When my grandparents acquired my Patty they also acquired their own duckling and kept it in their back yard.  Their duck was named Daffy. My grandfather's name was Donald so that name was certainly out. Much to his chagrin Pop Pop’s duck was male and never laid an egg.  I think that was the ultimate purpose for his duck.  Daffy’s existence may not have been as pleasant as Patty’s.  He was kept in a pen since my grandparents didn’t have a fence all the way round their yard.  To me, Daffy didn’t seem like a pet without the freedom to roam his domain.  I can remember my cousins Ronnie and Heather and I sticking the tips of our sneaker-clad feet through the fencing to annoy Daffy.  He would nip angrily at our toes and we would all laugh and run away.   The grownups never knew.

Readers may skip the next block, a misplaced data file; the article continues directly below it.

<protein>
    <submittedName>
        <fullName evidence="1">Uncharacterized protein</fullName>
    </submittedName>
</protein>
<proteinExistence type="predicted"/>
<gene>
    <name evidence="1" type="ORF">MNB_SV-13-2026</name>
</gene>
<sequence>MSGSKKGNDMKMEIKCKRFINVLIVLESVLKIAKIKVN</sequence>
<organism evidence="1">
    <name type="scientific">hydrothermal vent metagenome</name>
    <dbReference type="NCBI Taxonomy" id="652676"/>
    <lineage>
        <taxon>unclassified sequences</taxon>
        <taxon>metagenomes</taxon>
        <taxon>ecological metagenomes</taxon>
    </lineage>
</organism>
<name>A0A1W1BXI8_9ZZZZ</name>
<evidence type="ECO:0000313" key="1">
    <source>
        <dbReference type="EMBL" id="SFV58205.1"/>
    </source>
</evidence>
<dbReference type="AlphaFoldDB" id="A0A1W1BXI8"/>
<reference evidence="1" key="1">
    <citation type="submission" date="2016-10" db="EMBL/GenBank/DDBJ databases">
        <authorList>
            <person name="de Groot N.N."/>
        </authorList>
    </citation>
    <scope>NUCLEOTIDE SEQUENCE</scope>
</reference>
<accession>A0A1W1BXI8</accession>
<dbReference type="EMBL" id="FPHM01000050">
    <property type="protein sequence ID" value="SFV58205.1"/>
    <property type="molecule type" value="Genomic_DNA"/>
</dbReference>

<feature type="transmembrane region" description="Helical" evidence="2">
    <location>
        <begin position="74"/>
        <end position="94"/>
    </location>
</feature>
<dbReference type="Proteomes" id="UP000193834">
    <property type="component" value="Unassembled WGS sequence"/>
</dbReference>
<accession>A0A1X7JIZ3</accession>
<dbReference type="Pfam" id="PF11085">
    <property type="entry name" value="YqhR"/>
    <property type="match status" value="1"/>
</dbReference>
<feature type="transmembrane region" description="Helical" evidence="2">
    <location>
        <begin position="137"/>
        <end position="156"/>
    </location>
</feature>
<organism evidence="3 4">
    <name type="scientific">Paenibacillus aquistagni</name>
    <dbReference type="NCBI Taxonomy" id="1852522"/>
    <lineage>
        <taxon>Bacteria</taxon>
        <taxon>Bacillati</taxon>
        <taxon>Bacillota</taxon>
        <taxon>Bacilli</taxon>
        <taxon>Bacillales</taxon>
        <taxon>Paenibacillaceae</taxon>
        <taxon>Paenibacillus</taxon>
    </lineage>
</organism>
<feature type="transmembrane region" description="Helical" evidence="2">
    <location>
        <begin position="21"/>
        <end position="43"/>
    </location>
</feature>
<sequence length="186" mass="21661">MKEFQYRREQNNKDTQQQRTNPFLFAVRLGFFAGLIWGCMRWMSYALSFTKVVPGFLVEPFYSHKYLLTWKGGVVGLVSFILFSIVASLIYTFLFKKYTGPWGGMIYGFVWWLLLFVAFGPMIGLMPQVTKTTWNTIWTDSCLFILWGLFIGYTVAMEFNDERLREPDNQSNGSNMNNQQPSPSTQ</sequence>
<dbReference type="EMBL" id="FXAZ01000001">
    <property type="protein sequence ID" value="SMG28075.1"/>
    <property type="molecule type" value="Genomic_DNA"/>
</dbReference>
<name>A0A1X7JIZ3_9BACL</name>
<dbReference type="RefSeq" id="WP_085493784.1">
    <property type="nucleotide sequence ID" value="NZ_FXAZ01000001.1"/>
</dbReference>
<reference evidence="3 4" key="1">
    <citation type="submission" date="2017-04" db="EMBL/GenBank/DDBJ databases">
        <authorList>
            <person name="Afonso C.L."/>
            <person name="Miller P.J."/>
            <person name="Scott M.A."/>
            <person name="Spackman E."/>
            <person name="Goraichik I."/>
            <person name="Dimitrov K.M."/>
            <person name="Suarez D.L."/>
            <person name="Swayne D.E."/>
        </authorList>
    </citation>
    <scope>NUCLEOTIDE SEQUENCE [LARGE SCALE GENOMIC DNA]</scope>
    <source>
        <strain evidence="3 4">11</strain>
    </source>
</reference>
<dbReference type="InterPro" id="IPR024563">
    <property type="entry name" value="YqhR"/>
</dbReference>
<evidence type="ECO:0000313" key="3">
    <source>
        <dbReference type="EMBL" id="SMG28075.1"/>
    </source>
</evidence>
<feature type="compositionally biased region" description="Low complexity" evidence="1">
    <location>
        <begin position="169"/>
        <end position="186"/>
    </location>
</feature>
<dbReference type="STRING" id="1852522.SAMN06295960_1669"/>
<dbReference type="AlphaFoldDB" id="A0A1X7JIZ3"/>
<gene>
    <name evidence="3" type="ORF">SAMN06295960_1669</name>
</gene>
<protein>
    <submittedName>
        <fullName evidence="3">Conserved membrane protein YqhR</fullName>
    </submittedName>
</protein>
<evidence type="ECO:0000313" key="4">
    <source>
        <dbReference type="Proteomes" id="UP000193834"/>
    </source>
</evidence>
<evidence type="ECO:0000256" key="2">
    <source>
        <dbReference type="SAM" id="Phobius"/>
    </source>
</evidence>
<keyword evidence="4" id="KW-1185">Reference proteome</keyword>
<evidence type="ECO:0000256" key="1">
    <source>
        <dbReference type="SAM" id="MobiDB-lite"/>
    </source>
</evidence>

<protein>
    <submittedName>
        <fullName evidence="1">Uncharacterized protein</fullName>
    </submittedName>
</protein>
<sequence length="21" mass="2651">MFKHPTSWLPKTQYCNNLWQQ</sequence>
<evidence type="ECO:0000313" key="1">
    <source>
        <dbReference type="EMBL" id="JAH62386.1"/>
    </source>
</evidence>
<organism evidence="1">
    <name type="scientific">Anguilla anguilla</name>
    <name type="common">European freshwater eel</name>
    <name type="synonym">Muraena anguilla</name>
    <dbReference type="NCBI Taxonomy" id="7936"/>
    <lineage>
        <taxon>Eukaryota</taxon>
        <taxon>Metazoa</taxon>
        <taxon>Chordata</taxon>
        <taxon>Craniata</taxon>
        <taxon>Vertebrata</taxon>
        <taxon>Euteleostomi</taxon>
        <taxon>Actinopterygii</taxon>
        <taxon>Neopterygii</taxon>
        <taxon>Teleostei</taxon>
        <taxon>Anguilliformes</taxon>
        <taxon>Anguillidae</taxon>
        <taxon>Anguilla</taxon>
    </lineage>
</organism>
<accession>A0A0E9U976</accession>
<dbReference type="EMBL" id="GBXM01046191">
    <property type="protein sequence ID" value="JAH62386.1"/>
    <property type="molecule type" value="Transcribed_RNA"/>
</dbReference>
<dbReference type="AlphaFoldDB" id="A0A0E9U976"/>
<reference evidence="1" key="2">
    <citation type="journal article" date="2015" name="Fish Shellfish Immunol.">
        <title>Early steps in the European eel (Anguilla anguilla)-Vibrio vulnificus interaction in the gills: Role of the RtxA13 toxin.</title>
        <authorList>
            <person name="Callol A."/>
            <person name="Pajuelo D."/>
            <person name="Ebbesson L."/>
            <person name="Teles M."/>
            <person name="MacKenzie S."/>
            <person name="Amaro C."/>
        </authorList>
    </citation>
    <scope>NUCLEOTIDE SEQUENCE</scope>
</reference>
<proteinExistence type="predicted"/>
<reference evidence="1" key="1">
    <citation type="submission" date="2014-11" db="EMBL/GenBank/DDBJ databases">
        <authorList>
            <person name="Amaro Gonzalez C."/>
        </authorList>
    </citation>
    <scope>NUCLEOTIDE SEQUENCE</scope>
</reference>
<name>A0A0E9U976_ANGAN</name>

Back at my house Patty reigned free.  We kept her food in the shed.  The shed was red on the outside, dark on the inside and always smelled of gasoline and cut grass.  I loved to look through the mysterious things on the shelves that I am sure at some point had a purpose but seemed to have outlived their usefulness.  I knew I wasn’t supposed to go in there or touch anything but I did anyway.  I especially loved the oilcan.  It looked just like the one they used in the Wizard of Oz.  Sometimes we snuck it out into the yard and I pretended I was the tin man frozen in time.  I think there is a part of each of us that is always frozen in time. The point in our lives where everything was simple and your biggest decision of the day was peanut butter and jelly or bologna and cheese for lunch